On the 10th February, the BBC reported that “a security flaw in the WordPress blogging software has let hackers attack and deface tens of thousands of sites”. They estimated 1.5 million pages had been compromised but the number is likely to be much higher than that as a few simple Google searches of the hacker tag(s) reveals millions of domains have been affected.
We’re often asked why we don’t choose to use WordPress and this latest article only serves to reinforce our reasons.
In our opinion, Wordpress is a CMS that “got out of hand”. It’s used as a bespoke web development “framework” because there are so many Wordpress plugins and developers out there that can build a site using various third party plugins. The main concern everyone has with Wordpress (even those clients that specifically want us to use Wordpress) is it’s security vulnerabilities.
It has a similar set of problems to Windows because it has such a large market share. The plugins and even some of the core are generally written by novice self-taught programmers and therefore don’t adhere to PSR-2 and PSR-4 (PHP Framework Interoperability Group) standards. Standards such as these make reading core code and team collaboration so much easier, and in turn less costly in the future.
To add to the inconvenience of an attack, Google is now actively de-indexing any hacked pages, meaning if you are hacked your site could be pushed severely down the search rankings. Even if you manage to rectify the damage, it can take Google up to two weeks to reinstate your hacked page.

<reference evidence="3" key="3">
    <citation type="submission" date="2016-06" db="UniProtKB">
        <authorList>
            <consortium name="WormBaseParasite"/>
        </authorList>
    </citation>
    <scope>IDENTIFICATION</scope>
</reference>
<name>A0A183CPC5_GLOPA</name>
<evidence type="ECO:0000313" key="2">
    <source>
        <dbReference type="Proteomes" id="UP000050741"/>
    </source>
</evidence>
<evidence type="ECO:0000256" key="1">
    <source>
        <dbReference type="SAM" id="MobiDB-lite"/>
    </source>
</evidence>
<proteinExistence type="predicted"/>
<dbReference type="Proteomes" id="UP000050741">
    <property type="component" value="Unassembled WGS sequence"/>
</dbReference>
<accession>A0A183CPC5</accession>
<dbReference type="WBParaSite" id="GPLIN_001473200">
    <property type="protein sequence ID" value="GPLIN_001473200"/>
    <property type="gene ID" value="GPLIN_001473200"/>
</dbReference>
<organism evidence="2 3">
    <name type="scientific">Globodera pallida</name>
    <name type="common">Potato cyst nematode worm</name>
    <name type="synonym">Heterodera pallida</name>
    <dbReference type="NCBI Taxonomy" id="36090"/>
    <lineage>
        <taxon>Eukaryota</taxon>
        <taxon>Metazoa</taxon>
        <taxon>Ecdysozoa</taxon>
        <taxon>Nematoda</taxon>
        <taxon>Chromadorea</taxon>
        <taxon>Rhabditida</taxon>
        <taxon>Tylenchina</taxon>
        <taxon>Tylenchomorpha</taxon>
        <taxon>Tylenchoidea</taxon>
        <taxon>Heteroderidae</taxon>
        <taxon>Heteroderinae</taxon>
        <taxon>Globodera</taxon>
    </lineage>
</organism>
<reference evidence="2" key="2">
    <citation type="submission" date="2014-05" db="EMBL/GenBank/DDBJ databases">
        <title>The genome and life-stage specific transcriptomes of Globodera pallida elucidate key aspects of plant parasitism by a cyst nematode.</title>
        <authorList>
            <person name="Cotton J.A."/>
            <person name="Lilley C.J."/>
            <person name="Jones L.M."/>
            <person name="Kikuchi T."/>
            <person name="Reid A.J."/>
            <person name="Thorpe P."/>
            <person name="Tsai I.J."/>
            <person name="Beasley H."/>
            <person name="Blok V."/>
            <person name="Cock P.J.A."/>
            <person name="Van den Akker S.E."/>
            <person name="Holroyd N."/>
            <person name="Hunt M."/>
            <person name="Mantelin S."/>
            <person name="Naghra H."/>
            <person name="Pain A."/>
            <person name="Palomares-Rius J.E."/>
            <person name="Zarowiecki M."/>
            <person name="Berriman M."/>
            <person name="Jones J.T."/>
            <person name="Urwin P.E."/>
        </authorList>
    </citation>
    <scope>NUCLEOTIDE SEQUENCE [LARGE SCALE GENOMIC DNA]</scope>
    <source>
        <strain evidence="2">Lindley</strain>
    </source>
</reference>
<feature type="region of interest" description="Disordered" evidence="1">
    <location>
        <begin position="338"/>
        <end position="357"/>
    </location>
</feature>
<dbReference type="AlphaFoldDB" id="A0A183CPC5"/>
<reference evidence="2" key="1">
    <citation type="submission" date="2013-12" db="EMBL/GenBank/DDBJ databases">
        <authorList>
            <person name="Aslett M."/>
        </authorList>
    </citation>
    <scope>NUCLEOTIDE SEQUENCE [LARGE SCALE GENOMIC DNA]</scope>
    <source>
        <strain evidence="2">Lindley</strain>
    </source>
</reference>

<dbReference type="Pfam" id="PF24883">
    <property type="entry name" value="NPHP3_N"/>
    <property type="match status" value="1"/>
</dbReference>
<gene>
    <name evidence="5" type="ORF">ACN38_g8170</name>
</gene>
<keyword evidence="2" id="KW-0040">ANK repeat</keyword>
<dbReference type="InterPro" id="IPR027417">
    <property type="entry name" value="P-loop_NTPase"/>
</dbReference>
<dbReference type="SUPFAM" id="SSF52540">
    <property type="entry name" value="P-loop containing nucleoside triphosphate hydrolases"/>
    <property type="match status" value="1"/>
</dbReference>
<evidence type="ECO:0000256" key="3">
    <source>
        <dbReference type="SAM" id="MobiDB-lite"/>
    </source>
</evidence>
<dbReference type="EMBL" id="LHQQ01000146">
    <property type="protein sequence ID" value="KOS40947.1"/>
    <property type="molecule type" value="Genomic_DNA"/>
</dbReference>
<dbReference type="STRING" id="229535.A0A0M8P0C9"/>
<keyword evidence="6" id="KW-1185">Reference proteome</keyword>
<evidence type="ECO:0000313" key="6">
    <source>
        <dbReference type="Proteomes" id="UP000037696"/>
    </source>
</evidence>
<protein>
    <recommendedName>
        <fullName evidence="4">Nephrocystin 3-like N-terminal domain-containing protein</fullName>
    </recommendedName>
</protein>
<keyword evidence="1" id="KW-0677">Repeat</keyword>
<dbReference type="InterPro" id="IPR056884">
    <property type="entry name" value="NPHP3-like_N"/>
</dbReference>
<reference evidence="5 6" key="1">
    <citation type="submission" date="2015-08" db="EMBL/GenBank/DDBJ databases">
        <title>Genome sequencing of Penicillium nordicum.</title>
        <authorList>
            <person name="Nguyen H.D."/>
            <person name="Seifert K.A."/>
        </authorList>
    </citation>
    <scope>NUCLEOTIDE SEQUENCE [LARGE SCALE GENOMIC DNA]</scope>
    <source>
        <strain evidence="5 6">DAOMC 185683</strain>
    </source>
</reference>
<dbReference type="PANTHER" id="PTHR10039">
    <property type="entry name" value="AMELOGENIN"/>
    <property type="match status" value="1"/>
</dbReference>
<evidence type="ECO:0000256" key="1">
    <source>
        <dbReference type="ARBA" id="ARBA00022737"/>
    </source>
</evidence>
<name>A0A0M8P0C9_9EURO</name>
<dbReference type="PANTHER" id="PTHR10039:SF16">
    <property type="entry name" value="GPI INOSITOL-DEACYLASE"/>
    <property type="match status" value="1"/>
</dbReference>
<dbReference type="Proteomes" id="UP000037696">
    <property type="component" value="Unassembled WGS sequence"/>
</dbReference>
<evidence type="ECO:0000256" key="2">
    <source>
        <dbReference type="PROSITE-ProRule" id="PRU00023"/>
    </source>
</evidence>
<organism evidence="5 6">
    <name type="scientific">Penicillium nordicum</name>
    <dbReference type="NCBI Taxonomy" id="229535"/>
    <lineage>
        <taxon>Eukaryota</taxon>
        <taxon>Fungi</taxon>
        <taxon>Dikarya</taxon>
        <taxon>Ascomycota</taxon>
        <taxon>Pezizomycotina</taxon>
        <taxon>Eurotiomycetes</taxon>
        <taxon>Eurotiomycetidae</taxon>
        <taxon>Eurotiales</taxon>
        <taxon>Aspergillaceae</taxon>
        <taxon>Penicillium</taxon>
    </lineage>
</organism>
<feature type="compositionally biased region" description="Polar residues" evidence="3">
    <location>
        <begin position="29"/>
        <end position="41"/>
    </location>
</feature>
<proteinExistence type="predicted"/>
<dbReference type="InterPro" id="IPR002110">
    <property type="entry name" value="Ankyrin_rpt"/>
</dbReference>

With your website acting as the shop window for your business, can you really afford to risk an attack?
There are many alternatives to WordPress available. Contact us to find out more.
Sticking with C5
In December 2014 I wrote a review of Concrete5.
At the time we had used Concrete5 version 6 to build a handful of sites that turned out to be really flexible and intuitive for our clients to use, leading to satisfied clients and therefore more business. We enjoyed working with Concrete5 as developers and continued to recommend the tool for content-heavy sites moving forward. We made the switch to Concrete5 version 7 approximately 18 months ago and have used it to build many successful websites, some including e-commerce and some multilingual.
Rawnet became a certified Concrete5.7 partner last year and the new version added many improved features, including an enhanced user interface and coding standards that make it nicer to work with.
What the developers at Rawnet like about Concrete5 is that it isn’t just a CMS, it’s an extendable Framework that can be used to build any kind of web application; with code patterns and methodologies used by Symfony2 and Laravel - two of the most robust and popular PHP frameworks available. WordPress however, is a function-based amalgamation of several years of non-standard, badly written code that is cumbersome to extend.
While it’s true that WordPress has a massive following and community, this is largely down to it being one of the first blogging platforms around; in comparison, Concrete5.7 is relatively new to the scene, but its community is growing at a steeper pace.
Some of the main features of Concrete5.7 that our clients love are; In-context WYSIWYG editing, Lego-style page building, user permissions and workflows and an intuitive admin interface. All of these features come with Concrete5.7 as standard; if you wanted to emulate the same functionality with WordPress you would need to install several third-party plugins that would most likely be incompatible with each other and would need upgrading on a regular basis.